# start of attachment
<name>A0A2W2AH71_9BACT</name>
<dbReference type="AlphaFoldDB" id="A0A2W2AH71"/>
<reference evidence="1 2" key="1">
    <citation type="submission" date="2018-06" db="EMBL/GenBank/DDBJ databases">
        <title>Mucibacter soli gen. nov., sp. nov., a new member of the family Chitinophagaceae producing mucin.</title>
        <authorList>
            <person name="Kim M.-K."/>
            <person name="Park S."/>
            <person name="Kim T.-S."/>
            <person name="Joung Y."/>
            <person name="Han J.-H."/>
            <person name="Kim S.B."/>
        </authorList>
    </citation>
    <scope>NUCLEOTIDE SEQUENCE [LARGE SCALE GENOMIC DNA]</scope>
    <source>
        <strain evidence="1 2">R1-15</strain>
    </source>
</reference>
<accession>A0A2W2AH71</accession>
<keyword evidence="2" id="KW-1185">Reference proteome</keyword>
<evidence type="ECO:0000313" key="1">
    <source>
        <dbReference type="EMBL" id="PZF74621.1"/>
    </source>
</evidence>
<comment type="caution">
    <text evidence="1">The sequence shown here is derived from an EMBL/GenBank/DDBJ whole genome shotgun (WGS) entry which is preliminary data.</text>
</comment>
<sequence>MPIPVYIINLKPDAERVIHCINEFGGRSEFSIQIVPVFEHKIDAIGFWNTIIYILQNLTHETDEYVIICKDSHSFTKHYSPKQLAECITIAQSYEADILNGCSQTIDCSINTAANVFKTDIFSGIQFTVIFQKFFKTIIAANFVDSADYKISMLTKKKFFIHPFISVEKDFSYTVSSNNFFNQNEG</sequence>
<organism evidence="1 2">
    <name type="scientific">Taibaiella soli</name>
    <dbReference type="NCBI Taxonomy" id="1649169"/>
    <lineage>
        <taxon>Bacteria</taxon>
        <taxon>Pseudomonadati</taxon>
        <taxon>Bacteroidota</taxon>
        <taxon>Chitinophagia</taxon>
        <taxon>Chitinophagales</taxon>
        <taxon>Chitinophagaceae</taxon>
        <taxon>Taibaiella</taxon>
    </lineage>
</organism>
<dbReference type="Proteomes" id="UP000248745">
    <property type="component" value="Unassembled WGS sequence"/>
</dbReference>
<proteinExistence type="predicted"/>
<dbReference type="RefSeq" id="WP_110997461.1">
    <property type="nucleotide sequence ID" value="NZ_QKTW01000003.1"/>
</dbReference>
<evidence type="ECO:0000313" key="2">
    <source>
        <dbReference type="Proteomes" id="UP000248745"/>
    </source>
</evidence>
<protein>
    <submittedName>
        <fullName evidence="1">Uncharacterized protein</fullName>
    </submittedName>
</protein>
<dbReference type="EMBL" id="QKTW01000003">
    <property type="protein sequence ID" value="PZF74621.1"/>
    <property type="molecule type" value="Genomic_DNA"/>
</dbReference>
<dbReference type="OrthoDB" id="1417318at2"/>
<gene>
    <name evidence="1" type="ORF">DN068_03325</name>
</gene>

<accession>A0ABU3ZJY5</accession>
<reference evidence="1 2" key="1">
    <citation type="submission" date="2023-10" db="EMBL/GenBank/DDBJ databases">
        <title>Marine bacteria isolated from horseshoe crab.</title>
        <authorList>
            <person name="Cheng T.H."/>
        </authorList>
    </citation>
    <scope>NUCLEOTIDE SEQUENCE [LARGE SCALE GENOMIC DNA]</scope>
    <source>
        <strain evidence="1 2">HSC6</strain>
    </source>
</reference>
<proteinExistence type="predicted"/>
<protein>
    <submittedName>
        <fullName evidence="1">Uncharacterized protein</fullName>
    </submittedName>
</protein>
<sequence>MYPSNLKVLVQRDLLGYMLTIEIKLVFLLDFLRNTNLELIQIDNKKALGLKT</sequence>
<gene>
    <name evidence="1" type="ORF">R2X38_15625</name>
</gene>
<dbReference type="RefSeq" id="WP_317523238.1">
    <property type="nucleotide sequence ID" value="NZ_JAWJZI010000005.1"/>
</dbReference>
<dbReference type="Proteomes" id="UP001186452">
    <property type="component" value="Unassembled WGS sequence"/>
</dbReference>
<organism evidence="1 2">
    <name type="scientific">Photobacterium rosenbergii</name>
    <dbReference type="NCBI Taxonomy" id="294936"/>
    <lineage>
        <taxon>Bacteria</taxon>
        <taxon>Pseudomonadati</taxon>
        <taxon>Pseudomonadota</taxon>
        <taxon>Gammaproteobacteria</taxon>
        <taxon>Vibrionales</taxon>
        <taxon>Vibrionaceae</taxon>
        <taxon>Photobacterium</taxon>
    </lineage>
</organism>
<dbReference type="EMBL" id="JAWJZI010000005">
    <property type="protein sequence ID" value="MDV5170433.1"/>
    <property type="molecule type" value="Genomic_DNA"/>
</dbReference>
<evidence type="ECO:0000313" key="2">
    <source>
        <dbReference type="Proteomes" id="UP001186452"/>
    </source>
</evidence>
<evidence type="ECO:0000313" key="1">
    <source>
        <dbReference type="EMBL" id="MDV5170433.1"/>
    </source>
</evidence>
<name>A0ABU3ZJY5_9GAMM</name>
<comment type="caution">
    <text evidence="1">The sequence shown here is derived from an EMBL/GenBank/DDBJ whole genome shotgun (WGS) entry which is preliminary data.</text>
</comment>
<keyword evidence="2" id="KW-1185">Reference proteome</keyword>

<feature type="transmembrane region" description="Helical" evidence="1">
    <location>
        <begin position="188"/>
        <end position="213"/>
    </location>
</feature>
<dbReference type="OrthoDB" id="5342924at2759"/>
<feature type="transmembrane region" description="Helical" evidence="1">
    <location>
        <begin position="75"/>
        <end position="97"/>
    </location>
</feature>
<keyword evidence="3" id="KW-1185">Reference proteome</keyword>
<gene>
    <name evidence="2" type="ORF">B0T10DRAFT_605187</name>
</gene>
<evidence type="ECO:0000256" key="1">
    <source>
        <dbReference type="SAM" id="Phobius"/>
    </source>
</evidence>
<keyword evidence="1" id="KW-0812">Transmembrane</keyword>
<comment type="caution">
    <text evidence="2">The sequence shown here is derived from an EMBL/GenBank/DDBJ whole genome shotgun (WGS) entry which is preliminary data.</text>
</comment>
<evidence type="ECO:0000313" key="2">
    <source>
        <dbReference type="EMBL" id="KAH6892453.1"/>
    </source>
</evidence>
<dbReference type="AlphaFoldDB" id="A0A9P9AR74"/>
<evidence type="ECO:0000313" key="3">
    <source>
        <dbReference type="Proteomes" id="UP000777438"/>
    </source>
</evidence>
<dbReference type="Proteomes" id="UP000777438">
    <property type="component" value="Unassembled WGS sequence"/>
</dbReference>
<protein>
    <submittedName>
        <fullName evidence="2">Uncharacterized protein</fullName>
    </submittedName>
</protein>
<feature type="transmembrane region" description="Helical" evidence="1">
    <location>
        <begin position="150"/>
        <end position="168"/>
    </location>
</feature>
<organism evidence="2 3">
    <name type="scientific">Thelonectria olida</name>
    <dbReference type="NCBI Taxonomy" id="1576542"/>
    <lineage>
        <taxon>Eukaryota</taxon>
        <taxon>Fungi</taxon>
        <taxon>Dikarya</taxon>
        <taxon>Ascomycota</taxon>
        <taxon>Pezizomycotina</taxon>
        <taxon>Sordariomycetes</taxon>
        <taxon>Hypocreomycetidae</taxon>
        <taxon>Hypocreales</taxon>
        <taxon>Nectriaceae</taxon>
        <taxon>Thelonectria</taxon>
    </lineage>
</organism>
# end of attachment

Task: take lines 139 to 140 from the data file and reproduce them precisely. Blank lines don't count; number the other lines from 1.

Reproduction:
        <begin position="75"/>
        <end position="97"/>